pone-0081266-g001: Illustration of the mean-shift model.A. Initialization of the generic kernel based on the user-defined position (x’0,y’0).The kernel (here an octagon, ndir = 8) is divided into sectors (S1 to S8), each one containing two nested triangle-shaped regions (Rb and Rw), one sensitive to dark and the other to bright pixels (“b” means “black” and “w” means “white”). Here, Rb6 and Rw6 are shown, with a total of 16 regions (Rb1 to Rb8 and Rw1 to Rw8). Only the contours of sectors 2-5 are shown in order to lighten and better visualize the figure. The cell is not presented for clarity.B. Adjustment of the position of the center at t0. Sixteen mass centers (gb1 to gb8 and gw1 to gw8) are first calculated from the intensities of the pixels from each region, (gb1 and gw1 are shown). Sector mass centers (C) are calculated from gwn and gbn, (C8 is shown as an example). The center (x0,y0) is defined as the centroid of the mass centers C1 to C8.C. Adaptation of the kernels to cell morphology at t0. The distances (di) between each mass center (gwn) and kernel center (x0,y0) are calculated (d8 is shown as an example). The new outer radii (rwn) are calculated based on dn, the average dn distances, the expansion factor and the anisotropy factor. rbn is assigned according to the ratio (rb / rw), which is initially defined by the user.D. Representation of the kernels at t1. Information is obtained applying the processes explained in B and C. The size of the sectors will increase or decrease (indicated by the arrows) as a function of cell shape modifications.
Mentions: The algorithm approximates the cell border of each selected cell as a polygon, named region or kernel (Figure 1). This is composed of a defined number of isosceles triangles (‘sectors’) and the tips of all triangles correspond to the center of the cell. Each sector is composed of two nested isosceles triangles. The biggest triangle is attracted by bright pixels and the smallest triangle is attracted by dark pixels, generating novel kernels [11].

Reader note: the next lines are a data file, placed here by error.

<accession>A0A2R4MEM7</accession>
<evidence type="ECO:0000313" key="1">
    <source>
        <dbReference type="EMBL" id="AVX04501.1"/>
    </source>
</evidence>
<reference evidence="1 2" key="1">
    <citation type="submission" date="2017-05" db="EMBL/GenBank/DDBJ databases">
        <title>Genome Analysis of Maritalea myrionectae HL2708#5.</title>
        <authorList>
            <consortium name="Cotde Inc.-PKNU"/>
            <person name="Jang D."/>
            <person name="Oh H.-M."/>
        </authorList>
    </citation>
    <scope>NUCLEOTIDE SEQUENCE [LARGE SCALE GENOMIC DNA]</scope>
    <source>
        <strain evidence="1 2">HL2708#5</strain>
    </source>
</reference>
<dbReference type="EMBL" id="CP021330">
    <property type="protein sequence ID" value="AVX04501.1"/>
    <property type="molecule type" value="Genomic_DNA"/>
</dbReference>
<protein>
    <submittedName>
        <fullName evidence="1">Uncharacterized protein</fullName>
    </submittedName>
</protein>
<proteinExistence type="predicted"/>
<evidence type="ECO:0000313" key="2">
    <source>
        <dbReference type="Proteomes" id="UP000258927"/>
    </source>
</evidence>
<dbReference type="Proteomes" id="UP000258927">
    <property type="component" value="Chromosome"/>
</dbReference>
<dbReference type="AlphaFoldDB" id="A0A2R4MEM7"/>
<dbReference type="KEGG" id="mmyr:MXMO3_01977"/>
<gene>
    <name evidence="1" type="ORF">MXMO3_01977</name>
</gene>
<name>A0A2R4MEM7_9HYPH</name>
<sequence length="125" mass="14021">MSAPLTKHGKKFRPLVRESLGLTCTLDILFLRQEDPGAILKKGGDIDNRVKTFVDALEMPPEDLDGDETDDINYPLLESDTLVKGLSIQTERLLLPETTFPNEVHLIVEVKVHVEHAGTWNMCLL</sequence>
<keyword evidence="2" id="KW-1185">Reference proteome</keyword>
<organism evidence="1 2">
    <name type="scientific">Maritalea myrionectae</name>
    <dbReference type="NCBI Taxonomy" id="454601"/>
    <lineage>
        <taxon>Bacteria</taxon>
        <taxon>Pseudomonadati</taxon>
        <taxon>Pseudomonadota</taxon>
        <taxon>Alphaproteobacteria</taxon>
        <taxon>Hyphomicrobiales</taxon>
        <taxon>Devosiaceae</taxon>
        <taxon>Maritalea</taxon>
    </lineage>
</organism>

Bottom Line: Compared to manual tracking, it saves considerable amount of time to generate and analyze the variables characterizing cell migration, since they are automatically computed with iTrack4U.Another major interest of iTrack4U is the standardization and the lack of inter-experimenter differences.Finally, iTrack4U is adapted for phase contrast and fluorescent cells.

View Article: PubMed Central - PubMed

Affiliation: Institut Curie, CNRS UMR3348, plate-forme IBISA d'imagerie cellulaire et tissulaire, Orsay, France.

ABSTRACT
Cell migration is a key biological process with a role in both physiological and pathological conditions. Locomotion of cells during embryonic development is essential for their correct positioning in the organism; immune cells have to migrate and circulate in response to injury. Failure of cells to migrate or an inappropriate acquisition of migratory capacities can result in severe defects such as altered pigmentation, skull and limb abnormalities during development, and defective wound repair, immunosuppression or tumor dissemination. The ability to accurately analyze and quantify cell migration is important for our understanding of development, homeostasis and disease. In vitro cell tracking experiments, using primary or established cell cultures, are often used to study migration as cells can quickly and easily be genetically or chemically manipulated. Images of the cells are acquired at regular time intervals over several hours using microscopes equipped with CCD camera. The locations (x,y,t) of each cell on the recorded sequence of frames then need to be tracked. Manual computer-assisted tracking is the traditional method for analyzing the migratory behavior of cells. However, this processing is extremely tedious and time-consuming. Most existing tracking algorithms require experience in programming languages that are unfamiliar to most biologists. We therefore developed an automated cell tracking program, written in Java, which uses a mean-shift algorithm and ImageJ as a library. iTrack4U is a user-friendly software. Compared to manual tracking, it saves considerable amount of time to generate and analyze the variables characterizing cell migration, since they are automatically computed with iTrack4U. Another major interest of iTrack4U is the standardization and the lack of inter-experimenter differences. Finally, iTrack4U is adapted for phase contrast and fluorescent cells.

Show MeSH
Related in: MedlinePlus